Who were these people sitting around me who refused to show any enthusiasm for a stellar ensemble that served up some of the strongest group vocals I’ve heard since Evan Hansen? Who were these people who sat largely unmoved while our band of heroes rocked a bar mitzvah, reminisced about the roller coasters at Six Flags Great Adventure, and overcame numerous trials and obstacles to not only find love and happiness but receive a deus ex machina from none other than a fictional version of Aerosmith’s Joe Perry?
As it happened, a good portion of my fellow audience members had apparently come to see Gettin’ the Band Back Together because they’d received comped or discounted tickets as part of Broadway deal websites like Show Score. Through these kinds of watch-and-rate deals, some theatergoers — thanks to retirement, or sheer determination — are able to see upward of five shows a week.
That’s great for them, and ostensibly it should be good for shows that open in the summer, like this one. Late-summer Broadway openings tend to be rare for New York, because the tourist crowd doesn’t gravitate toward new releases that don’t already have strong buzz; you need New Yorkers to see those shows, and in August, they’re often away.
So these websites help fill seats during the offseason, which is a win. But it’s easy to see how they can hurt shows like this one, which wind up being viewed by an assembly line of people looking for deals first and feels second. It struck me that while teenage audiences were being encouraged, off-Broadway, to Be More Chill, on 44th Street, the cast of Gettin’ the Band Back Together was pleading with their older, middle-class audience to be less chill. And, miracle of miracles, eventually the audience at my show thawed out; gradually, more and more of them seemed to open their hearts to the silliness and sincerity of this show, its complete lack of irony and pretense, its sheer eagerness to make you laugh.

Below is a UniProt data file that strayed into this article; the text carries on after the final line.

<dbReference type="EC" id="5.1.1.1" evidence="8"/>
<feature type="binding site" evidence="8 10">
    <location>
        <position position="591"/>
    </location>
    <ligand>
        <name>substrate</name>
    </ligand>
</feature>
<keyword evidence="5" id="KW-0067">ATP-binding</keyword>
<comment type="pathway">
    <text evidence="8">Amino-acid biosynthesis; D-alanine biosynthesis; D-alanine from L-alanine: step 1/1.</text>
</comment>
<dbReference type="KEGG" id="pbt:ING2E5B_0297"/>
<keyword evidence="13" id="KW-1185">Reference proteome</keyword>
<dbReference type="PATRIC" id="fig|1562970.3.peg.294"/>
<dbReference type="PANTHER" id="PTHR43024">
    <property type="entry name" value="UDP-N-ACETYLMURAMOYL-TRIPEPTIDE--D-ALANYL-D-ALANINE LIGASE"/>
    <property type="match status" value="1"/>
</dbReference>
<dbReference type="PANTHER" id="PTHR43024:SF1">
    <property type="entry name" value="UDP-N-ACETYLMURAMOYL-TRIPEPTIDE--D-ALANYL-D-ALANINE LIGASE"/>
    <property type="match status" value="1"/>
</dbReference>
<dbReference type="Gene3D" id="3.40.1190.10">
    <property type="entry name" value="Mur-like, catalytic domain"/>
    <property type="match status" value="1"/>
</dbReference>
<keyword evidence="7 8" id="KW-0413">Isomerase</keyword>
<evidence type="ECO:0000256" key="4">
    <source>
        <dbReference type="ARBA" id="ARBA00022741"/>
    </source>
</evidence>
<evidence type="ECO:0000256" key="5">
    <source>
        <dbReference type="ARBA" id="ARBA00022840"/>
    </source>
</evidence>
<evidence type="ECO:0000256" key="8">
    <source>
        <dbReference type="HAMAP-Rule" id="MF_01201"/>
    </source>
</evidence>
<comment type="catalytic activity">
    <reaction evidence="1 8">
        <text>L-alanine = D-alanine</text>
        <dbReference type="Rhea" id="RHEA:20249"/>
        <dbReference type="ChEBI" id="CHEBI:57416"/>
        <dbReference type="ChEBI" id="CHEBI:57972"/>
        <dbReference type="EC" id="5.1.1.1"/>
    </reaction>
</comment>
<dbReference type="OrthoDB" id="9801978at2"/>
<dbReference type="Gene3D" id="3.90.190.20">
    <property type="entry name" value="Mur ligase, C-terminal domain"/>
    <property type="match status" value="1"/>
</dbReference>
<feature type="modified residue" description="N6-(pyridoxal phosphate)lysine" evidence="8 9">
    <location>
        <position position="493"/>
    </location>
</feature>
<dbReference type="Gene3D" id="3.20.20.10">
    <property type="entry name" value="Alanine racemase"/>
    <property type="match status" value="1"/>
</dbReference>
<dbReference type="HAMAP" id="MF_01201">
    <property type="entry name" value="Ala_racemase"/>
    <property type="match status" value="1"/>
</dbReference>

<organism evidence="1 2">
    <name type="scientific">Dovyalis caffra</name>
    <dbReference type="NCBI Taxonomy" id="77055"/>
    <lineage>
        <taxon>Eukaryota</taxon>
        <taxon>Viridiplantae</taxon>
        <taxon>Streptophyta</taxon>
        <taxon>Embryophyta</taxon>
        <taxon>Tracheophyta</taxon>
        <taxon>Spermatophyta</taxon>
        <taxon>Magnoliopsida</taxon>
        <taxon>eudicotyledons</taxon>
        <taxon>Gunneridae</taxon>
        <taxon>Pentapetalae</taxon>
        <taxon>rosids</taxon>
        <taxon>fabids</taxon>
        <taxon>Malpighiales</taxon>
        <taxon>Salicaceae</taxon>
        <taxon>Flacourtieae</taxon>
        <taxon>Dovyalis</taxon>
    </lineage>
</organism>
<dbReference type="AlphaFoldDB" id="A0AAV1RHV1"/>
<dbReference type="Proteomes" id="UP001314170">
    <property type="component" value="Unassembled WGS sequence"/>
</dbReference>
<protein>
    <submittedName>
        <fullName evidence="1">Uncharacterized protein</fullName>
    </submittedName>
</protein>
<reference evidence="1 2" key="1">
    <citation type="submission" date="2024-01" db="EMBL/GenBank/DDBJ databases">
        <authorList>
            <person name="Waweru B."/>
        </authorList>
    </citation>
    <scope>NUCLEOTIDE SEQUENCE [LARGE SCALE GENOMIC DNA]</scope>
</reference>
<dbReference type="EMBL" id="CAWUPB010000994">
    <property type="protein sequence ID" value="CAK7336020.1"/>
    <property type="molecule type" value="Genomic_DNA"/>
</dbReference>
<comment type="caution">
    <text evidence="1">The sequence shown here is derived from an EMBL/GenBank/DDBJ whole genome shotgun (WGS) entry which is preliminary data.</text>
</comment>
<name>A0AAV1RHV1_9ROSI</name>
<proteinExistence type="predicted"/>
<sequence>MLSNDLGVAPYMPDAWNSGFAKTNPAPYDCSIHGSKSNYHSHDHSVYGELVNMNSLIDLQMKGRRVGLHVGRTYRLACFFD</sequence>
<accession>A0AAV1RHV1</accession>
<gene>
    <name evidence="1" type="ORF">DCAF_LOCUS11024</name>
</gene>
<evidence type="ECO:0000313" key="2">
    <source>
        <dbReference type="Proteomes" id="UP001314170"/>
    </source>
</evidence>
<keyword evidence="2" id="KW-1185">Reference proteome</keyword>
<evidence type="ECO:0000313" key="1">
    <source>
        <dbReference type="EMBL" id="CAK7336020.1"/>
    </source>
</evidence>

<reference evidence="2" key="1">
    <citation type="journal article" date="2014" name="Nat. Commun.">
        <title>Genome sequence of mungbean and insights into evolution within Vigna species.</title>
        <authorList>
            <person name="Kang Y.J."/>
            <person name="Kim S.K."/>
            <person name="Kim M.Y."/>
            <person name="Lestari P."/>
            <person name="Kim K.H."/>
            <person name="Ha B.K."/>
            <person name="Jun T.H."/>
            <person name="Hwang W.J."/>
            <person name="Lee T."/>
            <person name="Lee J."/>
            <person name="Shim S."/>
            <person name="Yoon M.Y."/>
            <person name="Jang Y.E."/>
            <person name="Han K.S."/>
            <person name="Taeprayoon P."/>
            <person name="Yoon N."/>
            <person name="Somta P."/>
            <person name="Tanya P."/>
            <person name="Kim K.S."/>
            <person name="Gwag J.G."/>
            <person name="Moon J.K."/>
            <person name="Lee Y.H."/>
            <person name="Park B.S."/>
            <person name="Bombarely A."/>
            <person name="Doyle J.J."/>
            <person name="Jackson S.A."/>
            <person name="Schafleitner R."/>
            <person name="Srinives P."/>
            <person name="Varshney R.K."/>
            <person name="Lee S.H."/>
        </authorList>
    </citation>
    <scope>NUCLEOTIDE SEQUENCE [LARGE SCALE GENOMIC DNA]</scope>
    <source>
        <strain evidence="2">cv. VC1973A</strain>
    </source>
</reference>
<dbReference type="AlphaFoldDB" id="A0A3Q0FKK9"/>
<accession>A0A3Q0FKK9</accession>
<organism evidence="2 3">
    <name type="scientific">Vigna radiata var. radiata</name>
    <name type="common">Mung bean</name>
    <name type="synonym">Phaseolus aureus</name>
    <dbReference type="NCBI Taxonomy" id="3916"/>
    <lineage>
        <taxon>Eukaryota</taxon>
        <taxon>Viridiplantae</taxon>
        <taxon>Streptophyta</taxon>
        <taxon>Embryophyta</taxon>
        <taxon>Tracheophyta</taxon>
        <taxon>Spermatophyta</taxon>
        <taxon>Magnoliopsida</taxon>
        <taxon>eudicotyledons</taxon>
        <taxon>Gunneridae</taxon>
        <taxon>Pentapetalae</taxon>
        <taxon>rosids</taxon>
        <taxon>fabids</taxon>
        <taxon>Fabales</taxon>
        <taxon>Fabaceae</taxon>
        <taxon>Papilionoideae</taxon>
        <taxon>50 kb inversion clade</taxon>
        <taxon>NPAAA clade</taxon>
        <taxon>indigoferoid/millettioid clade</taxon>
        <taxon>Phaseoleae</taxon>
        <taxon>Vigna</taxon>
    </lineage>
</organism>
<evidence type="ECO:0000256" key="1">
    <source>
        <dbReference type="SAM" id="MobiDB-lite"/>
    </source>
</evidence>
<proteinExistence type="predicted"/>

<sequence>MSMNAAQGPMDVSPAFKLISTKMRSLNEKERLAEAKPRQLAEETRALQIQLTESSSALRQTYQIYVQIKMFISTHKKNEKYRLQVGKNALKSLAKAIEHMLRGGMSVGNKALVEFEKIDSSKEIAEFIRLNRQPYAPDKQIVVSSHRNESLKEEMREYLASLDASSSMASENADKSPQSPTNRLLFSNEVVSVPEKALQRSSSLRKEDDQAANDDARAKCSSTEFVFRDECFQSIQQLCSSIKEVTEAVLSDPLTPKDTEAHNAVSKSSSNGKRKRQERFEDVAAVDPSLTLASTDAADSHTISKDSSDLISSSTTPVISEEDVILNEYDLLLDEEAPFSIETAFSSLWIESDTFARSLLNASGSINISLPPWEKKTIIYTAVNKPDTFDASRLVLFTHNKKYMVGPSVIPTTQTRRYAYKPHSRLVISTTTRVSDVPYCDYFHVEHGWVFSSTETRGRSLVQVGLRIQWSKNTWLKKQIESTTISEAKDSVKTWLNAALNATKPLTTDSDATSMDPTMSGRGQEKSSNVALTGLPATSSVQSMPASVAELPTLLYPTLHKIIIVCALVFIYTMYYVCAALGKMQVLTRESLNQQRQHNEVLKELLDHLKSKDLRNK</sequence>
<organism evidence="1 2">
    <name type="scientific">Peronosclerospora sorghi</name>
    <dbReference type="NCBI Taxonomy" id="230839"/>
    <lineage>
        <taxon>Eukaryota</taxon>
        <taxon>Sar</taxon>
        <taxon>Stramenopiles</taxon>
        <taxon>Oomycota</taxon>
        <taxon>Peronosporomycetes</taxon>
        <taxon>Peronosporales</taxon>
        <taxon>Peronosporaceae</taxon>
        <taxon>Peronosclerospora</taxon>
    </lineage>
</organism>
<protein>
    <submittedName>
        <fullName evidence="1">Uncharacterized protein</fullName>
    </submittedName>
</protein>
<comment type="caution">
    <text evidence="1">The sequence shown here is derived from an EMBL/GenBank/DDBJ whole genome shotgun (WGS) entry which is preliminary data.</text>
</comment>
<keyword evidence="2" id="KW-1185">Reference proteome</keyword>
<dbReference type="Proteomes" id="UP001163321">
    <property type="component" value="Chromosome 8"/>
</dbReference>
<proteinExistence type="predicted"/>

But they couldn’t have done it without my dudes Bradley and Tyler, whose constant laughter kept the orchestra section on life support all night. Late in the third act, veteran Marilu Henner, who plays Mitch’s mom with brassy warmth, came halfway up the aisle just to film the two of them — cast members breaking the fourth wall to film the audience is not an infrequent practice on Broadway these days, but rarely is it done with such specificity — as they lost their minds over the big finale number, when Mitch and the band finally play the Battle of the Bands. It’s exciting!
I was happy for them both, these pure-hearted theater lovers receiving a pure-hearted musical blessing, and feeding all their love and energy back to this hard-working, earnest cast. That is what we come to the theater for. That is Broadway at its core, stripped of size and massive budgets and pretension, until all that remains is love and communion.
At intermission, I’d overheard one of the comped five-show-a-week people say, with a shrug, “Maybe it’ll run for a few weeks.”
Go see Gettin’ the Band Back Together. Enter with love and leave with laughter. May it, and all the other plucky, misunderstood musicals of its ilk, run forever.